Looking back at the old Scottish Parliament, it was of course no more representative of the people then the old English Parliament: the Three Estates of the old Scottish Parliament (the lordis of counsall and sessioun) were the prelates (the bishops and abbots: the Catholics were removed in 1567, the Protestants removed in 1688); the lay tenants-in-chief or parliamentary peers (comprising three degrees of nobility: dukes, earls, and lairds – a laird or “lord of parliament” would have been the owner of a landed estate which was not part of a village or town or royal burgh); and the Burgh Commissioners elected by the royal burghs. From 1592 onwards there were also Shire Commissioners, selected by the lairds of the shire, and from 1603, royal office holders: I think the Universities also had parliamentary representation, but I don’t know how that worked. The three Representation of the People Acts in 1832 for England and Wales, Scotland, and Ireland, were the first steps towards making Parliament democratically representative.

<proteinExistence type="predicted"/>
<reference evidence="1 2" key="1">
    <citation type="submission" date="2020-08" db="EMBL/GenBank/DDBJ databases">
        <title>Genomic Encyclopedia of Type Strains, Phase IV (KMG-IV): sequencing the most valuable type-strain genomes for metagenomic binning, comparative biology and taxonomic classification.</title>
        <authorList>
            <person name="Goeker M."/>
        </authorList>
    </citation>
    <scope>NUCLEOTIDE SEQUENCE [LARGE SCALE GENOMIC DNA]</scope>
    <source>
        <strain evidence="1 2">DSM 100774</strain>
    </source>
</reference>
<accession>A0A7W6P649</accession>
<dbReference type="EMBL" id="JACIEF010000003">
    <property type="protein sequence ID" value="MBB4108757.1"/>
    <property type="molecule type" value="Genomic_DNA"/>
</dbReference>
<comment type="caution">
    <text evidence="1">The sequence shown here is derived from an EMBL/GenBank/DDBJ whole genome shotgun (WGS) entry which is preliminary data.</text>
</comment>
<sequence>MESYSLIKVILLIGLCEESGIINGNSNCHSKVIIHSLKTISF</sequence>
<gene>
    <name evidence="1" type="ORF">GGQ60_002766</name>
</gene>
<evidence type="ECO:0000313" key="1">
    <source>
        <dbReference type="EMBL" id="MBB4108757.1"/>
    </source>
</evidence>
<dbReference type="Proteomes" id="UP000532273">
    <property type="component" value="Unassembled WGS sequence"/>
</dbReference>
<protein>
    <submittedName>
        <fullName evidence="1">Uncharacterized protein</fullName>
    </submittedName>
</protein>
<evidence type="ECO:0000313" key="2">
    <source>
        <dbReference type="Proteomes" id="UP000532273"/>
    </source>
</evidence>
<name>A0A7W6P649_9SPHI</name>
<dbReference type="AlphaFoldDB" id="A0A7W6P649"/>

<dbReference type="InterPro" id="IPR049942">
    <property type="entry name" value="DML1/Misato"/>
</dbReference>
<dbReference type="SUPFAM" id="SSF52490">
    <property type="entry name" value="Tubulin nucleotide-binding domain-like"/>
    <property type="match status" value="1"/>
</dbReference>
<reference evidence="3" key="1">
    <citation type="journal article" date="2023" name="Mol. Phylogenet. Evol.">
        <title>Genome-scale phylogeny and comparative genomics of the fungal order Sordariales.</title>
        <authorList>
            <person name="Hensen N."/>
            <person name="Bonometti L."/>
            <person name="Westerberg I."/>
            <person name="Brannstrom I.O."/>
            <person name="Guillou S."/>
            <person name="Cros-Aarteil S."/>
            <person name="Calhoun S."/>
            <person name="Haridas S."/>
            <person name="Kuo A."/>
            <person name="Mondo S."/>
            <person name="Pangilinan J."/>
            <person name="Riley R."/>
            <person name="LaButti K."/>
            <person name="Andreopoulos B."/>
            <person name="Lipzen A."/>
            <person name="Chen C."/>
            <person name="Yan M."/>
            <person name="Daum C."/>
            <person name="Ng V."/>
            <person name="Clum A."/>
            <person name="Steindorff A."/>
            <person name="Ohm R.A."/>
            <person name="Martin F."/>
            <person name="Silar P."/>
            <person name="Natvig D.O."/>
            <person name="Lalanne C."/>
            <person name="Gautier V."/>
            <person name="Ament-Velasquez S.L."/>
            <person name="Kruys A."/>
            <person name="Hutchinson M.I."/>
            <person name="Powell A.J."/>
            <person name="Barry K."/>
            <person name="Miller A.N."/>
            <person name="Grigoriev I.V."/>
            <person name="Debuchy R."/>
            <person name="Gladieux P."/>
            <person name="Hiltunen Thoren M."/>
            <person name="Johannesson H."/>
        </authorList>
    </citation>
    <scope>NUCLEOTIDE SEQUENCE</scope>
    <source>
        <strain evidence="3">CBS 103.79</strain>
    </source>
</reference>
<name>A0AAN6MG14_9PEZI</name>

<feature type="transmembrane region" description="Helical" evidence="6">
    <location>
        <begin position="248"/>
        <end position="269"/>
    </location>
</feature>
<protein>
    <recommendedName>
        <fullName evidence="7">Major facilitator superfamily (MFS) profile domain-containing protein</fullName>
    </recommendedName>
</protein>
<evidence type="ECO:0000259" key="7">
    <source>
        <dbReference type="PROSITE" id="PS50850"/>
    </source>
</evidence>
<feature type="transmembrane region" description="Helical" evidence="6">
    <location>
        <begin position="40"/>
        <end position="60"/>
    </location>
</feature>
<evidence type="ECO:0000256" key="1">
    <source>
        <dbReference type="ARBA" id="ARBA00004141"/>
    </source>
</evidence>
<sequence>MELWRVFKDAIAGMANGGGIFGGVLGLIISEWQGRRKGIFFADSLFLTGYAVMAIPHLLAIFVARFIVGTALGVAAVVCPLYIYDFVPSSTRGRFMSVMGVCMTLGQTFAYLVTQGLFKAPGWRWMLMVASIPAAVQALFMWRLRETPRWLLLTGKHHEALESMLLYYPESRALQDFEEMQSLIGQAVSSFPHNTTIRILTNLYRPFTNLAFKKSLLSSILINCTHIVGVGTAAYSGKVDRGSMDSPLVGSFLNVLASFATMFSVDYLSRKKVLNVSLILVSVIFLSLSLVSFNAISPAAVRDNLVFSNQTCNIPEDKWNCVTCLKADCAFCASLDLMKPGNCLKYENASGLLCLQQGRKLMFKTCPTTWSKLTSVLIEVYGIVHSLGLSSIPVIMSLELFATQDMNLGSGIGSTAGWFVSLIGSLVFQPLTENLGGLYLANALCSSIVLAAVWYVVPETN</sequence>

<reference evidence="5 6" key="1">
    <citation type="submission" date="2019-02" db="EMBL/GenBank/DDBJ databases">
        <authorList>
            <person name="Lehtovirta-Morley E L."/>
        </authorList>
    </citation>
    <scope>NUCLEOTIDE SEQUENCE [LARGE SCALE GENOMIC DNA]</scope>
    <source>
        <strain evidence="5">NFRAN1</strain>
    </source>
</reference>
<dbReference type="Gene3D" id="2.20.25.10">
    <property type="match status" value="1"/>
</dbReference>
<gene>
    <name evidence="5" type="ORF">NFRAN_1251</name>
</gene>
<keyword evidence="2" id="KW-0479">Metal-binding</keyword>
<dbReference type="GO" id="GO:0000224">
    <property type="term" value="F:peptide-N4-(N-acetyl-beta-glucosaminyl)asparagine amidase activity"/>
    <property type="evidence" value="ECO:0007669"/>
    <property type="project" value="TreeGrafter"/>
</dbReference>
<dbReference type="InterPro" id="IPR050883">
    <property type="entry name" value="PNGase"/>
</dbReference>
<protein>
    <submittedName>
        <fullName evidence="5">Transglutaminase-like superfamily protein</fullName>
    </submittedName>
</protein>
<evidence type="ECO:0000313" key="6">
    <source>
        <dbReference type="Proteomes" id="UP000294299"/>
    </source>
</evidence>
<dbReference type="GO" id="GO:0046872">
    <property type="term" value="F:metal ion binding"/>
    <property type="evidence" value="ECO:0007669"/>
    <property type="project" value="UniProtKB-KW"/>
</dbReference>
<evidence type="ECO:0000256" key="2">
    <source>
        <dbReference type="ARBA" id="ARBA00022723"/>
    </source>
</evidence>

The Parliament of Scotland was always unicameral and the collective term used for the members was traditionally the Thrie Estaitis even when there seem to have been four or five. (Mostly from A Short History of the Scottish Parliament.) The representatives from the Royal Burghs were the largest estate within the Parliament, and the 1707 Act of Union specified: “That the Rights and Privileges of the Royal Boroughs in Scotland as they now are Do Remain entire after the Union and notwithstanding thereof”.